Hello there! You folks have a very informative web site and a much larger database than I thought. I am very pleased to have found you. My husband & I had this great visitor on May 22nd (it hung out all day) and would love to know what it is exactly. We live in Pike County, PA. near the Delaware River and I have never seen anything like this. He/she was gorgeous!
Thank you for your terrific site and for any help you may be able to give us in identifying this unique-looking (to us, anyway) insect.
Sincerely,
The Fisher’s
P.S. Wishing I had captured something this beautiful resting on something more beautiful (not our screen door), I Photoshopped our moth onto another picture I had taken of some Coral flowers years back.
Again, thank you! and have a terrific day!

Dear Fishers,
You have been lucky enough to see a Luna Moth, arguably the most beautiful North American moth. These are members of the Giant Silkworm Family Saturniidae. The caterpillar feeds on gum, walnut, hickory and persimmon tree leaves. In the fall it drops to the ground and forms a cocoon by spinning silk around a leaf. It winters on the ground and emerges as an adult moth in the spring. Adults do not feed. They live solely to mate. Congratulations on your wonderful sighting and also for sharing your beautiful photo with us. We are reproducing it full size, not the normal 3 inches we usually post. We also prefer your screen door to the floral background.

THANK YOU, Daniel. What lovely and warm people you are over there!!!! I never expected to hear back from you so soon. We appreciate your kinds words and expertise immensely. (And I agree, the screen door shot is better. Thank YOU.) Do take care, Roy & Carie Fisher

I am a high school entomology teacher in coastal Georgia. I love your website. I just found it today. If you come across any resources that I could use for my ento. class please do not hesitate to send them to me. my email address is eharris@effingham.k12.ga.us . I have put together a web page for the class at www.effinghamschools.com/sehs/eharris We are trying to come up with material for it. I am sure that I will be sending you things now that I have found your site.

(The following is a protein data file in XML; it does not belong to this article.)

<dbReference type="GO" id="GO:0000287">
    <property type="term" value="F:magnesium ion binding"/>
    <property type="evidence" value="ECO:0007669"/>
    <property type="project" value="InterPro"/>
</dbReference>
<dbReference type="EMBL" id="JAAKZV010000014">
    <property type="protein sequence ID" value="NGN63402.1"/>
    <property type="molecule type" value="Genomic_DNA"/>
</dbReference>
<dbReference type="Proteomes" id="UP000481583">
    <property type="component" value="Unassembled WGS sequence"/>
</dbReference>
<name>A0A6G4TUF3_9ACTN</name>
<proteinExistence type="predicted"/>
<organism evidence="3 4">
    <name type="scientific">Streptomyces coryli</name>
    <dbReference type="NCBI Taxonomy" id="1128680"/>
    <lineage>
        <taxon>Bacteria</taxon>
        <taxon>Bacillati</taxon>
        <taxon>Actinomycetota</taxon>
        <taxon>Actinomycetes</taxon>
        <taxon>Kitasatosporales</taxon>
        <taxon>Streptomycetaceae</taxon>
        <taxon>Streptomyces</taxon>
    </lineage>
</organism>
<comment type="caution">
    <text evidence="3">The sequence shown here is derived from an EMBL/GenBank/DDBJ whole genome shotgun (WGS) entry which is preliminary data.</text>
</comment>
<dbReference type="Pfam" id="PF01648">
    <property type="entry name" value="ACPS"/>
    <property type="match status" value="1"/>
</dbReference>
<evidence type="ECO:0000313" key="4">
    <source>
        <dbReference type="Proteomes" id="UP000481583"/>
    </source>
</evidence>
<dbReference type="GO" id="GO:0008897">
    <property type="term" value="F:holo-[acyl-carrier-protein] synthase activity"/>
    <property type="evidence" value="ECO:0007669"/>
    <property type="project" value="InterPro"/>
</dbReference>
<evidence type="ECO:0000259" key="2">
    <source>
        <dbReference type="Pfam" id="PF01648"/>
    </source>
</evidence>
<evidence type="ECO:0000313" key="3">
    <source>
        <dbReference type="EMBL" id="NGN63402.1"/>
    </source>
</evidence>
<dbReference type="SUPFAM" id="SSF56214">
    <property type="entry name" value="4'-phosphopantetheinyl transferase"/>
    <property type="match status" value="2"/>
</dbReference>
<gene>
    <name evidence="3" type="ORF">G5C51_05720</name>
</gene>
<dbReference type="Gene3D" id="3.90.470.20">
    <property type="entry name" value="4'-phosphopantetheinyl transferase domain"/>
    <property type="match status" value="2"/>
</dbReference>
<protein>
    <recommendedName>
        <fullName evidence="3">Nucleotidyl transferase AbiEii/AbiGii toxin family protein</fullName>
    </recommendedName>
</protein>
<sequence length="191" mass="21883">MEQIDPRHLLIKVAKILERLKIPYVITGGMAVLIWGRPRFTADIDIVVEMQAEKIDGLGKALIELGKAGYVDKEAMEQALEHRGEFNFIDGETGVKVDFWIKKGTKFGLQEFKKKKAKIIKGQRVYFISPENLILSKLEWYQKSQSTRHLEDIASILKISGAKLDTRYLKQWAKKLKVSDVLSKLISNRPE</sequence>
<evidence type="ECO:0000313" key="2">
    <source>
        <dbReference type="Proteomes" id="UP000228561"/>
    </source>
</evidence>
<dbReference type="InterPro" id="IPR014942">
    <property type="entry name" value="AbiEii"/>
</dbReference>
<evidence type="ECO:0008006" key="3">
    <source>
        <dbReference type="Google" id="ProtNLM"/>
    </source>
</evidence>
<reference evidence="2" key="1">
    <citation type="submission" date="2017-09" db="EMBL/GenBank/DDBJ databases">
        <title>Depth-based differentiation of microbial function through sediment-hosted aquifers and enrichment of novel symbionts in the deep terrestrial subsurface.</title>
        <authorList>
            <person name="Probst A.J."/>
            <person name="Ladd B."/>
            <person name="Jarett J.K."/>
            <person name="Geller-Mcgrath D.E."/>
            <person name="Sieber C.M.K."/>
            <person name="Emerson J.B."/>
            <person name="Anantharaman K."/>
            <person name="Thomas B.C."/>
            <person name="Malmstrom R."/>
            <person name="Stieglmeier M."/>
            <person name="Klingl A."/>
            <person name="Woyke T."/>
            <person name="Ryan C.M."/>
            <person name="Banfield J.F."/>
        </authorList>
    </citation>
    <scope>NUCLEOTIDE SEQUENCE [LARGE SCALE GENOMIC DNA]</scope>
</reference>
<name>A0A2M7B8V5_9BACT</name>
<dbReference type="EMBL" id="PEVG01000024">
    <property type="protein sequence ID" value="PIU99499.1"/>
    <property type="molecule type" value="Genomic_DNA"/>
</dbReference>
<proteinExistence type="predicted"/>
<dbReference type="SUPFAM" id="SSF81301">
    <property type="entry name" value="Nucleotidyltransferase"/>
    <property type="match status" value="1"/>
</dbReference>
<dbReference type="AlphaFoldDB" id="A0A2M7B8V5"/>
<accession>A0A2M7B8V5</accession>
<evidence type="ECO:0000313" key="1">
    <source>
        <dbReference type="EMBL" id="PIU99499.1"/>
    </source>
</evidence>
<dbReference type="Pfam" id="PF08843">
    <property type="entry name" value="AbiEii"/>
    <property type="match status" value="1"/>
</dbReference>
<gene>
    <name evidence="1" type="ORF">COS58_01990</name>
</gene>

Thanks
Eric Harris
South Effingham High School
Head Volleyball Coach
Assistant Guys Soccer Coach

Beetle with EYES!
Hi Daniel, We have many different beetles on our land. The one we saw today (photo attached) is by far the most interesting. The body is around 3cm long. Do you have a good online source recommendation to ID future beetles that we find? (Besides your fab site, of course!)
Thanks, Sandra

Hi Again Sandra,
We are still trying to get a positive species identification on your green horsefly. Your beetle is an Eyed Elator, Alaus oculatus. These are members of the Click Beetle family Elateridae. According to Dillon and Dillon: “If, by accident or through human agency, one of these beetles finds itself upon its back, it has a very singular method of righting itself. The body is bent upward on a loose hinge between the pro- and mesothorax. Then, with a sudden snap, it bends itself in the opposite direction with such force that the whole insect is tossed several inches into the air, turning over and over as it goes. Occasionally several trials are necessary, but it is amazing how frequently the insect will land upon its feet the first time.” The “eyes” are not true eyes, but in fact markings which might startle birds or other predators into thinking the beetle was larger or fiercer than it actually is. The larvae are called wireworms. Adults are usually found beneath the bark of dead pine trees and are common in the southern states. Though we do much online searching for identification, we don’t really have a beetle site we visit.